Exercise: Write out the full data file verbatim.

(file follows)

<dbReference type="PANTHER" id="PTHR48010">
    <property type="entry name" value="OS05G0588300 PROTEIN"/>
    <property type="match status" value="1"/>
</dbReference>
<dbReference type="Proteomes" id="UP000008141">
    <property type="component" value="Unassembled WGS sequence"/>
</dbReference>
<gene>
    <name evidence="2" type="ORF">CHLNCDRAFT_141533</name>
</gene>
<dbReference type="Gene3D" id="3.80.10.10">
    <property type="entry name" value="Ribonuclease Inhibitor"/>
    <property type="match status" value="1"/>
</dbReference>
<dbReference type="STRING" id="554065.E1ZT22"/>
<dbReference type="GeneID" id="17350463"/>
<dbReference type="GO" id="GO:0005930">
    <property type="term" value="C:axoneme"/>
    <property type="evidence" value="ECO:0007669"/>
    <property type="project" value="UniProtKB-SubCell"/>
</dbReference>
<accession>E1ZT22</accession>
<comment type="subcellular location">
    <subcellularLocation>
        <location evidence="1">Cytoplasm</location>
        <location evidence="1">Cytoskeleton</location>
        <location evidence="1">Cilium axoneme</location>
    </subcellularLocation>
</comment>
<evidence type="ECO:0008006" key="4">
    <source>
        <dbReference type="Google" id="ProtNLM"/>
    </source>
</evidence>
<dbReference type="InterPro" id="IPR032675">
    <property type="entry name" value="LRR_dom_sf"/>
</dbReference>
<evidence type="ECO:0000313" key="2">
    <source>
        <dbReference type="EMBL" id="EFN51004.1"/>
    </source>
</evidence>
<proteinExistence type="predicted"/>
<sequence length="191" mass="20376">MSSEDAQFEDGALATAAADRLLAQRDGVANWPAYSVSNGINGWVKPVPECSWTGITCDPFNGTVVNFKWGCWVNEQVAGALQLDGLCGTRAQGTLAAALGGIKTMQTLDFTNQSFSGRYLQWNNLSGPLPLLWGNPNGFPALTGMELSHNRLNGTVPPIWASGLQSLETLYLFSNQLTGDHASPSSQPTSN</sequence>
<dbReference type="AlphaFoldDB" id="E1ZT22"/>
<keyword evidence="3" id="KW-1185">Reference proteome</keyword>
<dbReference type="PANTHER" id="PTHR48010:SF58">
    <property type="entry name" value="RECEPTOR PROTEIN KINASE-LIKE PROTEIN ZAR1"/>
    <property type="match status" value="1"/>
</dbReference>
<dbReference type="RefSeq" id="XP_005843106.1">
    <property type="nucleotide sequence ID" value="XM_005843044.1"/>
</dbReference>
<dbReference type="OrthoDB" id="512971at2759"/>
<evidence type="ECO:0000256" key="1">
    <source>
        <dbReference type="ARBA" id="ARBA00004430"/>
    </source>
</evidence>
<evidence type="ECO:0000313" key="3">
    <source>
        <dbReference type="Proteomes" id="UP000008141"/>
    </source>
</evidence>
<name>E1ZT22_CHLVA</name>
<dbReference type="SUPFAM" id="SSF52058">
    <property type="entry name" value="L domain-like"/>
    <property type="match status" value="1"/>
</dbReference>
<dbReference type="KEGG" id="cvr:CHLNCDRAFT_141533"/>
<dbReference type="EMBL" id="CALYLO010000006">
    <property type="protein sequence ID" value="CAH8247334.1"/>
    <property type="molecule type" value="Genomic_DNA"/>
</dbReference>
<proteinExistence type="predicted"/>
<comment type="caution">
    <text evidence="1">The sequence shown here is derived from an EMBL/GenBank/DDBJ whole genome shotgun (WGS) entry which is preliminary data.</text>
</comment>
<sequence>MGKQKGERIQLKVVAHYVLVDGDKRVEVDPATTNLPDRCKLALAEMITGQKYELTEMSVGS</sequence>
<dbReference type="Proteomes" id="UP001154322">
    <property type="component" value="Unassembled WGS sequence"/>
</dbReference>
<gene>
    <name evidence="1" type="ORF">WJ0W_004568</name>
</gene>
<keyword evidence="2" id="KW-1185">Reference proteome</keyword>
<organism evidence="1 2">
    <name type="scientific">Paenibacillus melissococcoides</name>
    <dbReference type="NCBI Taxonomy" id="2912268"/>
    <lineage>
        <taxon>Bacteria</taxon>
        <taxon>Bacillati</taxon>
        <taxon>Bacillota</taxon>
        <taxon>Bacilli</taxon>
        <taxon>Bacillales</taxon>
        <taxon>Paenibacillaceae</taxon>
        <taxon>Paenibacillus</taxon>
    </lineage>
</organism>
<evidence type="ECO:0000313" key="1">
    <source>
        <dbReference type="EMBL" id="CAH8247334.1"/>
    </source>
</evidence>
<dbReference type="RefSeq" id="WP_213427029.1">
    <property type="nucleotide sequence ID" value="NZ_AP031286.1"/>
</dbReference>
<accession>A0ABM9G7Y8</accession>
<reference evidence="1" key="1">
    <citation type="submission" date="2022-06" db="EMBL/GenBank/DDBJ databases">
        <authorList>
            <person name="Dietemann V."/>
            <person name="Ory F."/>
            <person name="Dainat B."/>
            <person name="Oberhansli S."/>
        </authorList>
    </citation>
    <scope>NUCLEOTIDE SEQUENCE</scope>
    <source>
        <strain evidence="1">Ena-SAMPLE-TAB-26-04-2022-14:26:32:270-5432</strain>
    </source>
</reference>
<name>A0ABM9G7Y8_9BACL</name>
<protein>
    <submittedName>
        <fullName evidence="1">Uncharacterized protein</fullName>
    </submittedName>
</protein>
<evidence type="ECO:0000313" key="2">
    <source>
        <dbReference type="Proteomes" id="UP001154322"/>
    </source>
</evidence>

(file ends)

<dbReference type="PANTHER" id="PTHR48010">
    <property type="entry name" value="OS05G0588300 PROTEIN"/>
    <property type="match status" value="1"/>
</dbReference>
<dbReference type="Proteomes" id="UP000008141">
    <property type="component" value="Unassembled WGS sequence"/>
</dbReference>
<gene>
    <name evidence="2" type="ORF">CHLNCDRAFT_141533</name>
</gene>
<dbReference type="Gene3D" id="3.80.10.10">
    <property type="entry name" value="Ribonuclease Inhibitor"/>
    <property type="match status" value="1"/>
</dbReference>
<dbReference type="STRING" id="554065.E1ZT22"/>
<dbReference type="GeneID" id="17350463"/>
<dbReference type="GO" id="GO:0005930">
    <property type="term" value="C:axoneme"/>
    <property type="evidence" value="ECO:0007669"/>
    <property type="project" value="UniProtKB-SubCell"/>
</dbReference>
<accession>E1ZT22</accession>
<comment type="subcellular location">
    <subcellularLocation>
        <location evidence="1">Cytoplasm</location>
        <location evidence="1">Cytoskeleton</location>
        <location evidence="1">Cilium axoneme</location>
    </subcellularLocation>
</comment>
<evidence type="ECO:0008006" key="4">
    <source>
        <dbReference type="Google" id="ProtNLM"/>
    </source>
</evidence>
<dbReference type="InterPro" id="IPR032675">
    <property type="entry name" value="LRR_dom_sf"/>
</dbReference>
<evidence type="ECO:0000313" key="2">
    <source>
        <dbReference type="EMBL" id="EFN51004.1"/>
    </source>
</evidence>
<proteinExistence type="predicted"/>
<sequence length="191" mass="20376">MSSEDAQFEDGALATAAADRLLAQRDGVANWPAYSVSNGINGWVKPVPECSWTGITCDPFNGTVVNFKWGCWVNEQVAGALQLDGLCGTRAQGTLAAALGGIKTMQTLDFTNQSFSGRYLQWNNLSGPLPLLWGNPNGFPALTGMELSHNRLNGTVPPIWASGLQSLETLYLFSNQLTGDHASPSSQPTSN</sequence>
<dbReference type="AlphaFoldDB" id="E1ZT22"/>
<keyword evidence="3" id="KW-1185">Reference proteome</keyword>
<dbReference type="PANTHER" id="PTHR48010:SF58">
    <property type="entry name" value="RECEPTOR PROTEIN KINASE-LIKE PROTEIN ZAR1"/>
    <property type="match status" value="1"/>
</dbReference>
<dbReference type="RefSeq" id="XP_005843106.1">
    <property type="nucleotide sequence ID" value="XM_005843044.1"/>
</dbReference>
<dbReference type="OrthoDB" id="512971at2759"/>
<evidence type="ECO:0000256" key="1">
    <source>
        <dbReference type="ARBA" id="ARBA00004430"/>
    </source>
</evidence>
<evidence type="ECO:0000313" key="3">
    <source>
        <dbReference type="Proteomes" id="UP000008141"/>
    </source>
</evidence>
<name>E1ZT22_CHLVA</name>
<dbReference type="SUPFAM" id="SSF52058">
    <property type="entry name" value="L domain-like"/>
    <property type="match status" value="1"/>
</dbReference>
<dbReference type="KEGG" id="cvr:CHLNCDRAFT_141533"/>
<dbReference type="EMBL" id="CALYLO010000006">
    <property type="protein sequence ID" value="CAH8247334.1"/>
    <property type="molecule type" value="Genomic_DNA"/>
</dbReference>
<proteinExistence type="predicted"/>
<comment type="caution">
    <text evidence="1">The sequence shown here is derived from an EMBL/GenBank/DDBJ whole genome shotgun (WGS) entry which is preliminary data.</text>
</comment>
<sequence>MGKQKGERIQLKVVAHYVLVDGDKRVEVDPATTNLPDRCKLALAEMITGQKYELTEMSVGS</sequence>
<dbReference type="Proteomes" id="UP001154322">
    <property type="component" value="Unassembled WGS sequence"/>
</dbReference>
<gene>
    <name evidence="1" type="ORF">WJ0W_004568</name>
</gene>
<keyword evidence="2" id="KW-1185">Reference proteome</keyword>
<organism evidence="1 2">
    <name type="scientific">Paenibacillus melissococcoides</name>
    <dbReference type="NCBI Taxonomy" id="2912268"/>
    <lineage>
        <taxon>Bacteria</taxon>
        <taxon>Bacillati</taxon>
        <taxon>Bacillota</taxon>
        <taxon>Bacilli</taxon>
        <taxon>Bacillales</taxon>
        <taxon>Paenibacillaceae</taxon>
        <taxon>Paenibacillus</taxon>
    </lineage>
</organism>
<evidence type="ECO:0000313" key="1">
    <source>
        <dbReference type="EMBL" id="CAH8247334.1"/>
    </source>
</evidence>
<dbReference type="RefSeq" id="WP_213427029.1">
    <property type="nucleotide sequence ID" value="NZ_AP031286.1"/>
</dbReference>
<accession>A0ABM9G7Y8</accession>
<reference evidence="1" key="1">
    <citation type="submission" date="2022-06" db="EMBL/GenBank/DDBJ databases">
        <authorList>
            <person name="Dietemann V."/>
            <person name="Ory F."/>
            <person name="Dainat B."/>
            <person name="Oberhansli S."/>
        </authorList>
    </citation>
    <scope>NUCLEOTIDE SEQUENCE</scope>
    <source>
        <strain evidence="1">Ena-SAMPLE-TAB-26-04-2022-14:26:32:270-5432</strain>
    </source>
</reference>
<name>A0ABM9G7Y8_9BACL</name>
<protein>
    <submittedName>
        <fullName evidence="1">Uncharacterized protein</fullName>
    </submittedName>
</protein>
<evidence type="ECO:0000313" key="2">
    <source>
        <dbReference type="Proteomes" id="UP001154322"/>
    </source>
</evidence>